It was easy for the political class to denounce the hateful comments from Adil Charkaoui during a pro-Palestinian demonstration.
The wave of anti-Semitism that has swept Montreal since the start of the conflict between Israel and Hamas illustrates the danger to which a society is exposed when it tolerates such excesses.
However, the Charkaoui affair taught us all that freedom of religion can be invoked to avoid accusations of hate propaganda.
And if Justin Trudeau is quick to plead for tolerance, his government shows no urgency to reopen the Criminal Code on this subject.
Fortunately, the Bloc Québécois decided to take care of it!
- Listen to the Latraverse-Abdelfadel political meeting with Emmanuelle Latraverse via QUB radio :
Two weights, two measures
By tabling a bill in the House of Commons, Yves-François Blanchet will above all force the entire political class to speak out, starting with the Prime Minister.
In doing so, he will confront Justin Trudeau with his own contradictions.
Remember the aftermath of the murder of French teacher Samuel Paty by an Islamist who was enraged that he had dared to show caricatures of Mohammed to his students.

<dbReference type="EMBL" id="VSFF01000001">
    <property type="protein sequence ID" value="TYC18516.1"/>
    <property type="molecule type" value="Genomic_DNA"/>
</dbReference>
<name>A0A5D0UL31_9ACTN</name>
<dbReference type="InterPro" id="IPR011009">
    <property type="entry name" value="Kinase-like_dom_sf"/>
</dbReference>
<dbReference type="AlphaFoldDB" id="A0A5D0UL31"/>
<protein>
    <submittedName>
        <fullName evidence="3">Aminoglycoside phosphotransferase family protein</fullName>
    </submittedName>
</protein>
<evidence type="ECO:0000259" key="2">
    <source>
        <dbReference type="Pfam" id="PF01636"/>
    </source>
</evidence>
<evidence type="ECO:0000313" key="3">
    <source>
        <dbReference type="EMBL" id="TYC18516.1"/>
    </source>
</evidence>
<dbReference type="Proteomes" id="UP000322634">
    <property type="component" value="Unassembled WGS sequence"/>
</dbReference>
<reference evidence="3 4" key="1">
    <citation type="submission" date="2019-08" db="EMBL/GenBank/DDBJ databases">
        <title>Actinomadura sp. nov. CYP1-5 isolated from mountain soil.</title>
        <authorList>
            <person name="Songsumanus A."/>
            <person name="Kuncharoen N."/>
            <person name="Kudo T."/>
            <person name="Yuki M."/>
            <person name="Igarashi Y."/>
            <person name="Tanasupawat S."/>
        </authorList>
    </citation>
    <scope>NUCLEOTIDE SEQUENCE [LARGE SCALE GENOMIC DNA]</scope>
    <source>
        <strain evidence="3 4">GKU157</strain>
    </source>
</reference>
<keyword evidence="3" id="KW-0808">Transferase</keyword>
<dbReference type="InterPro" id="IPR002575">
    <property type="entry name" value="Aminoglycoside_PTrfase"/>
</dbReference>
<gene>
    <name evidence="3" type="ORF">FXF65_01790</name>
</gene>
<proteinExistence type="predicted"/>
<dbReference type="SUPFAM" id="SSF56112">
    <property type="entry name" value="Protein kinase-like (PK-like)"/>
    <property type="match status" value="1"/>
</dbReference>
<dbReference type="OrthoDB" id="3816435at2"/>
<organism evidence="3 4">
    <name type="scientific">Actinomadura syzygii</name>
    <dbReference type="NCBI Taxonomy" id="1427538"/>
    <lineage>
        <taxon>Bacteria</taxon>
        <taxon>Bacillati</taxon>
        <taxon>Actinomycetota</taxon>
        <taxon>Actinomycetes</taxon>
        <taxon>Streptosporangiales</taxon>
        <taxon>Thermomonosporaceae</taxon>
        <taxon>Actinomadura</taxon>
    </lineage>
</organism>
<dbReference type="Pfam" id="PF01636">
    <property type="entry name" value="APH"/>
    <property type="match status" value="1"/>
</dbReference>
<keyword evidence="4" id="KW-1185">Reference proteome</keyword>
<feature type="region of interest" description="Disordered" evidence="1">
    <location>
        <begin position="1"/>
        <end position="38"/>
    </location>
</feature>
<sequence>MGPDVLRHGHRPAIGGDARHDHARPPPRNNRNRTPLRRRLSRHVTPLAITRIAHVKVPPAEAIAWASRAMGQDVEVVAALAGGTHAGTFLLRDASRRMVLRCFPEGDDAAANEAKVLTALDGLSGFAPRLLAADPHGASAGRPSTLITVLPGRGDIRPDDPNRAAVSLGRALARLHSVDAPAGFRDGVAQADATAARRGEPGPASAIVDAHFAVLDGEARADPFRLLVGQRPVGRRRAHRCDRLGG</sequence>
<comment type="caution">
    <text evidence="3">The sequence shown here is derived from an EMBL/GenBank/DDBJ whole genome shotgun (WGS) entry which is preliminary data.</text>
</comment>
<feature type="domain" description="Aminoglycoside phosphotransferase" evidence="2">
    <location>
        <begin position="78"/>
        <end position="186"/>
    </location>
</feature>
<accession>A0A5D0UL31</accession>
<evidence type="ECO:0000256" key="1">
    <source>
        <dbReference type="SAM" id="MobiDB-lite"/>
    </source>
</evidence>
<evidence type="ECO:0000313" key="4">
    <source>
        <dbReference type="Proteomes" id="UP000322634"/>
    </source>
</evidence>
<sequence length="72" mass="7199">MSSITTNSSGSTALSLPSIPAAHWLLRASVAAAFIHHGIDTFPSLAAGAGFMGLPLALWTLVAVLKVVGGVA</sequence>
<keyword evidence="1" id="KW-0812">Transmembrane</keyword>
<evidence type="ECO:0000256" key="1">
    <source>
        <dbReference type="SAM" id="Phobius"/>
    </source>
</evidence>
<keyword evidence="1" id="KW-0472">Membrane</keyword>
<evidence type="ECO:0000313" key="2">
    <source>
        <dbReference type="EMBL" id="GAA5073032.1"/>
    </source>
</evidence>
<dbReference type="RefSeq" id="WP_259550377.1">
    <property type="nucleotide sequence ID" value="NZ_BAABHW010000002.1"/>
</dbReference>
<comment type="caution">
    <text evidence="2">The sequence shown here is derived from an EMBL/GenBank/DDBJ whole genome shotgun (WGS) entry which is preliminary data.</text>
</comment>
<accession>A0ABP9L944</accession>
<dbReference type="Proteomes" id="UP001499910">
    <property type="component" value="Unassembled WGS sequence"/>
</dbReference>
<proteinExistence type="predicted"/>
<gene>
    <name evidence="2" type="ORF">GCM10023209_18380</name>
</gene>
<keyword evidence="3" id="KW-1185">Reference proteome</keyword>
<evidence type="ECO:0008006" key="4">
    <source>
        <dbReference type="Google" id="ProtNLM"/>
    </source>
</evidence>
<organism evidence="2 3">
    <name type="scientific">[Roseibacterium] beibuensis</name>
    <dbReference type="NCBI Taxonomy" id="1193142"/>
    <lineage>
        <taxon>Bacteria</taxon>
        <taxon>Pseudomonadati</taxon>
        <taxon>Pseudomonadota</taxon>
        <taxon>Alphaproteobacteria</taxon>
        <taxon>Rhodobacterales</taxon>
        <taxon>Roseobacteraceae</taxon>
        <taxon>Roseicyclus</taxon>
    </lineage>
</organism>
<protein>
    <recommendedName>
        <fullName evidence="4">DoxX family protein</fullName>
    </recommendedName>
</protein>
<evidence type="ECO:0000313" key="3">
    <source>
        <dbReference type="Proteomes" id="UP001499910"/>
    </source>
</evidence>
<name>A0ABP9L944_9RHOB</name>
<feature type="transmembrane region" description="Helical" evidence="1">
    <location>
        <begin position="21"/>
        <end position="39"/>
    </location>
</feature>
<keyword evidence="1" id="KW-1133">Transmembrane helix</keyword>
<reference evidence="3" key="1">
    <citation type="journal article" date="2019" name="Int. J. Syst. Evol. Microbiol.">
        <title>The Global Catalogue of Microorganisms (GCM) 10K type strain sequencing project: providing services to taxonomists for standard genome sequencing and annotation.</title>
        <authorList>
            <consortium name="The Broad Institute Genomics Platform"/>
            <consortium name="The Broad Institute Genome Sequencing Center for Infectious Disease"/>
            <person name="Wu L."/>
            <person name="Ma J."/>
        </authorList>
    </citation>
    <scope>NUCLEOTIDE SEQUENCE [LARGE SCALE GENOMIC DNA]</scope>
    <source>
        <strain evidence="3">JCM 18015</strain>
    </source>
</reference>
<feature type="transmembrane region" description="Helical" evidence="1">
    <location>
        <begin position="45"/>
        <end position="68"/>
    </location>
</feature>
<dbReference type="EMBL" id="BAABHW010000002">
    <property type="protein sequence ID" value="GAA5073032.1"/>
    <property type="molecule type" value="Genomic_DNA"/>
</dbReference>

Justin Trudeau did not hesitate to suggest that freedom of expression was not without limits, because it should not offend certain minorities, read here not offend a certain segment of the Muslim community.
Archive photo, AFP
We would therefore dare to believe that the Charkaoui affair would provide a perfect moment to review the provisions governing hate speech in the country.
But no. Radio silence.
The Trudeau government instead cultivates the myth that the Muslim community is just as stigmatized and victim of violence in the wake of the conflict between Israel and Hamas as the Jewish community.
But that is false. Police statistics demonstrate this.
In a country that has been so cautious for decades in cracking down on the glorification of terrorism and hate speech, we can’t wait to finally have this debate.